Project description:A microcosm experiment was conducted for 112 d by spiking petroleum hydrocarbons into soils from four regions of China. Molecular analyses of soils from microcosms revealed changes in taxonomic diversity and oil catabolic genes of microbial communities. Degradation of total petroleum hydrocarbons (TPHs) in Sand from the Bohai Sea (SS) and Northeast China (NE) exhibited greater microbial mineralization than those of the Dagang Oilfield (DG) and Xiamen (XM). High-throughput sequencing and denaturing gradient gel electrophoresis (DGGE) profiles demonstrated an obvious reconstruction of the bacterial community in all soils. The dominant phylum of the XM with clay soil texture was Firmicutes instead of Proteobacteria in others (DG, SS, and NE) with silty or sandy soil texture. Abundances of alkane monooxygenase gene AlkB increased by 10- to 1000-fold, relative to initial values, and were positively correlated with rates of degradation of TPHs and n-alkanes C13-C30. Abundances of naphthalene dioxygenase gene Nah were positively correlated with degradation of naphthalene and total tricyclic PAHs. Redundancy analysis (RDA) showed that abiotic process derived from geographical heterogeneity was the primary effect on bioremediation of soils contaminated with oil. The optimization of abiotic and biotic factors should be the focus of future bioremediation of oil contaminated soil.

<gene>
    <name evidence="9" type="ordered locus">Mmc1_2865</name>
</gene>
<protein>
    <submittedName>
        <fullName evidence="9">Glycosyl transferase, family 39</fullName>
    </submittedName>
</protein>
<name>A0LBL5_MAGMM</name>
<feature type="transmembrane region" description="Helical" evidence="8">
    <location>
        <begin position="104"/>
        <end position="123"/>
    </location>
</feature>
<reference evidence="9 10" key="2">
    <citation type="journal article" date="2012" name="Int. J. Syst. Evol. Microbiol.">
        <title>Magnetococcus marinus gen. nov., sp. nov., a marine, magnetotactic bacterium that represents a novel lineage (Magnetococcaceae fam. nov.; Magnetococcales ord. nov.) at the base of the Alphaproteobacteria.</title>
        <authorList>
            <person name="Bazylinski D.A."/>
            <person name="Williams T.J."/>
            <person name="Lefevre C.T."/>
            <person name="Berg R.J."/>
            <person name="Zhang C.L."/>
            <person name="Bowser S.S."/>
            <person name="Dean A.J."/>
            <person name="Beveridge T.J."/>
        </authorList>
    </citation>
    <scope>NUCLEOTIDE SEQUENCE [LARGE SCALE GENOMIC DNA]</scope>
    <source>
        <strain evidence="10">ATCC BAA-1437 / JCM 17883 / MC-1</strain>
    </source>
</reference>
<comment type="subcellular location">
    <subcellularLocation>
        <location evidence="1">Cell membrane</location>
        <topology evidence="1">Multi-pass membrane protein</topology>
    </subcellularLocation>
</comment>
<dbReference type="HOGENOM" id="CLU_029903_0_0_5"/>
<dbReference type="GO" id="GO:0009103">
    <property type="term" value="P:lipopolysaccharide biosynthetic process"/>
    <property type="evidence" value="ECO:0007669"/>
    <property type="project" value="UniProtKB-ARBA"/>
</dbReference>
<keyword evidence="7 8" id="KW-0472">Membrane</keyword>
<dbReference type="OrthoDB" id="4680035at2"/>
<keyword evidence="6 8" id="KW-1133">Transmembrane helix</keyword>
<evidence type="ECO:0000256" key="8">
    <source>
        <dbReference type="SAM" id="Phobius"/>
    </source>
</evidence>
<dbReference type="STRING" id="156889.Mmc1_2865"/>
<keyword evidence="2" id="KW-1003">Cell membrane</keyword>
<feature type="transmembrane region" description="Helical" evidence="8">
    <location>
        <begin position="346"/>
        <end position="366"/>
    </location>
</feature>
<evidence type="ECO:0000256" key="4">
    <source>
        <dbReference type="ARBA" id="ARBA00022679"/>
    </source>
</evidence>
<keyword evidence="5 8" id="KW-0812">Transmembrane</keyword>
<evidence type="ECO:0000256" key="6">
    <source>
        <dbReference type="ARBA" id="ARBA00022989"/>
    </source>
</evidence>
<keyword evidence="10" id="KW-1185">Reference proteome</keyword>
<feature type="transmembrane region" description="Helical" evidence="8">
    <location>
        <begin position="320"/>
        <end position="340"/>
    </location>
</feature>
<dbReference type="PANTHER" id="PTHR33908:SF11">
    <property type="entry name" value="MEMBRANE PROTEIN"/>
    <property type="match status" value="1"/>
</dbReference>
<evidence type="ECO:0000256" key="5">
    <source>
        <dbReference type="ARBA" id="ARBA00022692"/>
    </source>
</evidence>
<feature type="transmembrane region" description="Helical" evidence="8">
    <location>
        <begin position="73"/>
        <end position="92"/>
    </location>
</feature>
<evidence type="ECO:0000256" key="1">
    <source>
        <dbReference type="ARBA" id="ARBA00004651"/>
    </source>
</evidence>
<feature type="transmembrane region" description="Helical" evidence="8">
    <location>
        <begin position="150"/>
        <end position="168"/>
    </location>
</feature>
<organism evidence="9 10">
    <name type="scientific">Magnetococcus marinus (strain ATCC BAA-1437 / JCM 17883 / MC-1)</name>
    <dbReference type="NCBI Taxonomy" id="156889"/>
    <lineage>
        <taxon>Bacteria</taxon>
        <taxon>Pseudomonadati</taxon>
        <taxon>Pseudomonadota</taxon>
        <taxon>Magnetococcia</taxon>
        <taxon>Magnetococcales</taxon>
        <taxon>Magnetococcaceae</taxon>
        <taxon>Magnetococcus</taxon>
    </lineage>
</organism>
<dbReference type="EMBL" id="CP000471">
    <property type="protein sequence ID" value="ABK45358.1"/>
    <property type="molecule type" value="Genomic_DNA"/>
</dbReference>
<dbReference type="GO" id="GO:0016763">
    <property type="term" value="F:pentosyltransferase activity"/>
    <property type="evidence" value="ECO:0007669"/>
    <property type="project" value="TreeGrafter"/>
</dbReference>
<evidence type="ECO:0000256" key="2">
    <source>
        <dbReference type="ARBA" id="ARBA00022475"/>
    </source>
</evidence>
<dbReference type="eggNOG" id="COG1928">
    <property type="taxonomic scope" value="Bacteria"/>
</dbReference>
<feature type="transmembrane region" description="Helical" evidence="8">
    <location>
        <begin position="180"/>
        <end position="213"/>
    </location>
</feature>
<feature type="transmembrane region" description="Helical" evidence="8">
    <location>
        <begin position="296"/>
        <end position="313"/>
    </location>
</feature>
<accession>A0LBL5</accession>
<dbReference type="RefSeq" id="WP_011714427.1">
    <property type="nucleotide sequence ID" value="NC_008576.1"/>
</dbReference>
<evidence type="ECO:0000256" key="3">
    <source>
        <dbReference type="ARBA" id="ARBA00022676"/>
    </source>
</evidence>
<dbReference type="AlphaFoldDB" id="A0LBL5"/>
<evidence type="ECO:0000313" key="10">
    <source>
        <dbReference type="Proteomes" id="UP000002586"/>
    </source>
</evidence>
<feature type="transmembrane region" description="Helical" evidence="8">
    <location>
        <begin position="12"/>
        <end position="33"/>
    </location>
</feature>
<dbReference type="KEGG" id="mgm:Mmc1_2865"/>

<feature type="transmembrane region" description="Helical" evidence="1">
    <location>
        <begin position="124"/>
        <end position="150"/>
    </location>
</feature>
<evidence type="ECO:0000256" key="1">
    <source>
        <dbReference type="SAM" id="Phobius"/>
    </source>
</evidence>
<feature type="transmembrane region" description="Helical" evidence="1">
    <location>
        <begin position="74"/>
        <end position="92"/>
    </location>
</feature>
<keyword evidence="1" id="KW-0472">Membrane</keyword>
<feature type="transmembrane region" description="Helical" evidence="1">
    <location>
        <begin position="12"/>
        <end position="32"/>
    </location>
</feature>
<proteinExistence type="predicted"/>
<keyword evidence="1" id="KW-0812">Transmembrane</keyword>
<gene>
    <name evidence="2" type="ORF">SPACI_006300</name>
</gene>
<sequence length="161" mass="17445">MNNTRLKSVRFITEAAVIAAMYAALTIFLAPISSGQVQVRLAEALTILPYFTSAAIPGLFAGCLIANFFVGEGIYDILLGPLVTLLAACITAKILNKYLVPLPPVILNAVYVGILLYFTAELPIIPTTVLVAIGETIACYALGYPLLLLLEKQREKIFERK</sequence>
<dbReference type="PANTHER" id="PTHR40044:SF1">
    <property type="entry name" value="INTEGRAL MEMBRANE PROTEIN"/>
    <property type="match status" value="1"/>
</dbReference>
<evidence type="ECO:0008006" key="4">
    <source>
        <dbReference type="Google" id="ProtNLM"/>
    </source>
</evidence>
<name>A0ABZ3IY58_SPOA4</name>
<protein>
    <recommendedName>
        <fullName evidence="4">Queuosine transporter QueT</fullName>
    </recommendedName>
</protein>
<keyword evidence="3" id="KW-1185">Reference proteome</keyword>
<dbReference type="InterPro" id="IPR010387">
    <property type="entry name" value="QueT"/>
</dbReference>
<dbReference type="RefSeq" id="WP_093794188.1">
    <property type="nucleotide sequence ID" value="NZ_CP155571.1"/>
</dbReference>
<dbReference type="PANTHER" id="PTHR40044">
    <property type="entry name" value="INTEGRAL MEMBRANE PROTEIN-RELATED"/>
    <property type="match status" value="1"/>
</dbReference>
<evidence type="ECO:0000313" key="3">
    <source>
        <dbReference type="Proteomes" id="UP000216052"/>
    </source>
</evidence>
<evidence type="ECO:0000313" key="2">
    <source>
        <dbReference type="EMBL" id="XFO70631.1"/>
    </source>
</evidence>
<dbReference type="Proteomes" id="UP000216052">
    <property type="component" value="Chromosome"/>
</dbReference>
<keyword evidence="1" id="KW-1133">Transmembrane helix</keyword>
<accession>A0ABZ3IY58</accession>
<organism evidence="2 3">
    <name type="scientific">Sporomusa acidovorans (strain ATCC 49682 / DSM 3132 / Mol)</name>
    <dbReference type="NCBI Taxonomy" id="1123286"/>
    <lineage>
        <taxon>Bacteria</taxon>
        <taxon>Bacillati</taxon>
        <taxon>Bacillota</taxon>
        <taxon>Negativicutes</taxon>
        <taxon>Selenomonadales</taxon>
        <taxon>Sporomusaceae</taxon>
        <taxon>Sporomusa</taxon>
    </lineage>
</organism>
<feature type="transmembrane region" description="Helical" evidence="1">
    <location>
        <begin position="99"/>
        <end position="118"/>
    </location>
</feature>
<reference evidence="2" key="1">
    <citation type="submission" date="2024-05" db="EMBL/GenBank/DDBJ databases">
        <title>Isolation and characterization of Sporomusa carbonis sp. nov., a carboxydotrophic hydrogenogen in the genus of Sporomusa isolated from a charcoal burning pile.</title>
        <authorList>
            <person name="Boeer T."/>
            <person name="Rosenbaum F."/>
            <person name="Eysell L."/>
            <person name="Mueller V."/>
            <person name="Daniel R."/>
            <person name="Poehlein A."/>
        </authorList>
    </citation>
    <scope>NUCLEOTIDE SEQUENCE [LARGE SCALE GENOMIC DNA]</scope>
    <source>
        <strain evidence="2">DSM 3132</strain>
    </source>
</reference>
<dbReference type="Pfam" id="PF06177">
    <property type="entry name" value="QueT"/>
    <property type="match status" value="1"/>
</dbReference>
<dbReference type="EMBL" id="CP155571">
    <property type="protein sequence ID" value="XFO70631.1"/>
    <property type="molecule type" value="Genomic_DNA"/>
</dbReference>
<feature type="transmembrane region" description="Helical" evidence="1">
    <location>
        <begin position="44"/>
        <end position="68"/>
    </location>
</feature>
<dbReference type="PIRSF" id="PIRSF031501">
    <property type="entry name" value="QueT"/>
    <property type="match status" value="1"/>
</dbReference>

Project description:The study investigated the diversity and genotypic features of alkane hydroxylase genes on rhizoplanes of grasses planted in artificial petroleum-contaminated soils to acquire new insights into the bacterial communities responsible for petroleum degradation in phytoremediation. Four types of grass (Cynodon dactylon, two phenotypes of Zoysia japonica, and Z. matrella) were used. The concentrations of total petroleum hydrocarbon effectively decreased in the grass-planted systems compared with the unplanted system. Among the representative alkane hydroxylase genes alkB, CYP153, almA and ladA, the first two were detected in this study, and the genotypes of both genes were apparently different among the systems studied. Their diversity was also higher on the rhizoplanes of the grasses than in unplanted oil-contaminated soils. Actinobacteria-related genes in particular were among the most diverse alkane hydroxylase genes on the rhizoplane in this study, indicating that they are one of the main contributors to degrading alkanes in oil-contaminated soils during phytoremediation. Actinobacteria-related alkB genes and CYP153 genes close to the genera Parvibaculum and Aeromicrobium were found in significant numbers on the rhizoplanes of grasses. These results suggest that the increase in diversity and genotype differences of the alkB and CYP153 genes are important factors affecting petroleum hydrocarbon-degrading ability during phytoremediation.